• Establish the maximum storage time for your rework material. For example, for meat products, the Food Safety and Inspection Service of the United States Department of Agriculture (USDA) recommends using rework meat only from the immediately preceding lot or shift and only within 24 hours of that shift.
    • Put controls in place to prevent storing rework material for long periods. For example, show the amount and type of rework on the production record. This serves as a reminder to use the material when work resumes. 
  3. Prevent cross-contamination with allergens. Inappropriate use of rework materials may result in the presence of undeclared ingredients in final products. This may trigger allergic reactions in some people who are sensitive to a specific ingredient or product. To prevent cross contamination with potential allergens not listed on their labels you may:
    • specify designated uses for rework materials. For example, use rework materials only with products that already have the same ingredients.
    • identify ingredients and ensure that rework containing different ingredients is not used in those products
  4. Establish the maximum amount of rework material allowable in a product to control the effect of rework on the final formulation. The amount of rework you add should not alter the nutrition content or the ingredient listing of the product. Depending on the type of product, adding too much rework material could affect the validity of the nutrition facts panel. It could also affect the quality and shelf life of the final product.  
  5. Develop a rework tracking system to be able to identify the final products containing rework materials. A rework tracking system will be necessary if a food product is recalled because it or any of its ingredients is identified as a health risk. If a food product is suspected of presenting a potential hazard to the public, you will need to identify all of its raw materials and ingredients, including rework materials.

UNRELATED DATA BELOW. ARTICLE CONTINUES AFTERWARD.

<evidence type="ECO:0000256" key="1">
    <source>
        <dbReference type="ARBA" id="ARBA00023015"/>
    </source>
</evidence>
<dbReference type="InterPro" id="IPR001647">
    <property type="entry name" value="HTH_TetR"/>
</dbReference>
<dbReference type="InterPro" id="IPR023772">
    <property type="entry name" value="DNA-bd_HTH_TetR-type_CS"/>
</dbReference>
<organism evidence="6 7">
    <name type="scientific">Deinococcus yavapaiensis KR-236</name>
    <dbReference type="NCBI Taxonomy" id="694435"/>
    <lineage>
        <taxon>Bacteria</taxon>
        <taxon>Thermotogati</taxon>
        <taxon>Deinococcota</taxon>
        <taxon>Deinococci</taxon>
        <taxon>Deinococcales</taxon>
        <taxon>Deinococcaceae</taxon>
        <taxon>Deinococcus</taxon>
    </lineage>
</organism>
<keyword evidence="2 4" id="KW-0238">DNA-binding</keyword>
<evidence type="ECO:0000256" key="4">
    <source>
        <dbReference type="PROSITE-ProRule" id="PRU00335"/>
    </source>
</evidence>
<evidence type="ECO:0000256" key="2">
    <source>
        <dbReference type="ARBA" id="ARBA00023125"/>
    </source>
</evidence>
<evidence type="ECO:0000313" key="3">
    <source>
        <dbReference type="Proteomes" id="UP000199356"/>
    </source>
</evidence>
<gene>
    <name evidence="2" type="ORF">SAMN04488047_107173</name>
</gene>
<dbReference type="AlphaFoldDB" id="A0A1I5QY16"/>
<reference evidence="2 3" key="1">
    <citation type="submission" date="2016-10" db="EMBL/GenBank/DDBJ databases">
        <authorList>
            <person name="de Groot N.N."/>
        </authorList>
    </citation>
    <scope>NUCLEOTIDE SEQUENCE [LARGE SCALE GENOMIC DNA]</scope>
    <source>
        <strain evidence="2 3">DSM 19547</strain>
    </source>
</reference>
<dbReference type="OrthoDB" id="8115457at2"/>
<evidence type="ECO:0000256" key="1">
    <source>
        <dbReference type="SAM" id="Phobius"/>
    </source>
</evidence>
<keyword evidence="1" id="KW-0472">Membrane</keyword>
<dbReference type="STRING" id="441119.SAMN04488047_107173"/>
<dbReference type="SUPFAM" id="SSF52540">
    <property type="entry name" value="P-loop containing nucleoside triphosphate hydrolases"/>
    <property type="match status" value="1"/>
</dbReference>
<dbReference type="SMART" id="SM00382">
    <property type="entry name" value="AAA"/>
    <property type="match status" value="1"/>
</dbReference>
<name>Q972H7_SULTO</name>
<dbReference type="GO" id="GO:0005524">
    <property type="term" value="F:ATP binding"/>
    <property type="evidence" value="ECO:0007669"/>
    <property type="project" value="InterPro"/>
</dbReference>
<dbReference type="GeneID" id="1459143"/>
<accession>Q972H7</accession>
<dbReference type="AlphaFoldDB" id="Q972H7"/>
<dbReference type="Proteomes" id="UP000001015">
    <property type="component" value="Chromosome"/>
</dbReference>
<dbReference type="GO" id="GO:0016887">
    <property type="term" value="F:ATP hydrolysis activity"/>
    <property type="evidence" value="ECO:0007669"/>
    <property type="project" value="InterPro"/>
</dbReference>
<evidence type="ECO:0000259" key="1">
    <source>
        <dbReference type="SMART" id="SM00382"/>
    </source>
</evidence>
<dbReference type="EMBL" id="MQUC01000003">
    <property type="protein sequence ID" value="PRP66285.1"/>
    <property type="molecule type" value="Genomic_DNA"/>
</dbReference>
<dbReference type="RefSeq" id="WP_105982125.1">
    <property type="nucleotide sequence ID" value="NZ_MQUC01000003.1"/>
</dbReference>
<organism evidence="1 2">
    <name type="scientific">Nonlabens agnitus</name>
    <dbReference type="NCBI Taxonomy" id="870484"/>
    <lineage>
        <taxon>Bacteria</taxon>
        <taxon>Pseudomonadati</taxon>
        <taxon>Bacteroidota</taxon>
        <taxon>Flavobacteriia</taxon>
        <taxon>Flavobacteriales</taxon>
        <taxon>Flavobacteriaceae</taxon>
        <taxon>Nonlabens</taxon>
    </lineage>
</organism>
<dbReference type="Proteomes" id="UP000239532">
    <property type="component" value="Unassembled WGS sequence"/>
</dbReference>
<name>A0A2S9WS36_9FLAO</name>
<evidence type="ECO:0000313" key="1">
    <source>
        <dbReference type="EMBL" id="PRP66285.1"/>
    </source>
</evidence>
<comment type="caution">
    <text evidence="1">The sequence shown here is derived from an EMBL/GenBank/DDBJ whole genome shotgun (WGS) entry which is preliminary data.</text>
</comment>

To keep track of your rework material:
    • develop a recording system for rework that includes the time, quantity and processing step it was collected from, the original lot or batch number/code and the code of the lot or batch it was added to
    • record the use of rework material from a specific lot code/batch or production date on your daily production record 
  6. Train your staff. Make sure you communicate to your staff all the instructions and procedures on the use of rework and the risks associated with the mishandling of rework material. Post a copy of those procedures at the plant, if necessary. 
  7. Monitor the use of rework. To ensure rework material is used and handled properly, you should:
    • confirm that rework material is properly identified
    • confirm that rework material is stored under conditions that protect the safety of your products (ex: correct temperature)
    • observe employees handling rework to ensure they follow proper procedures
    • monitor your rework tracking system by reviewing records

For more information, email the CVO/Food Safety Knowledge Centre or call 204-795-8418 in Winnipeg.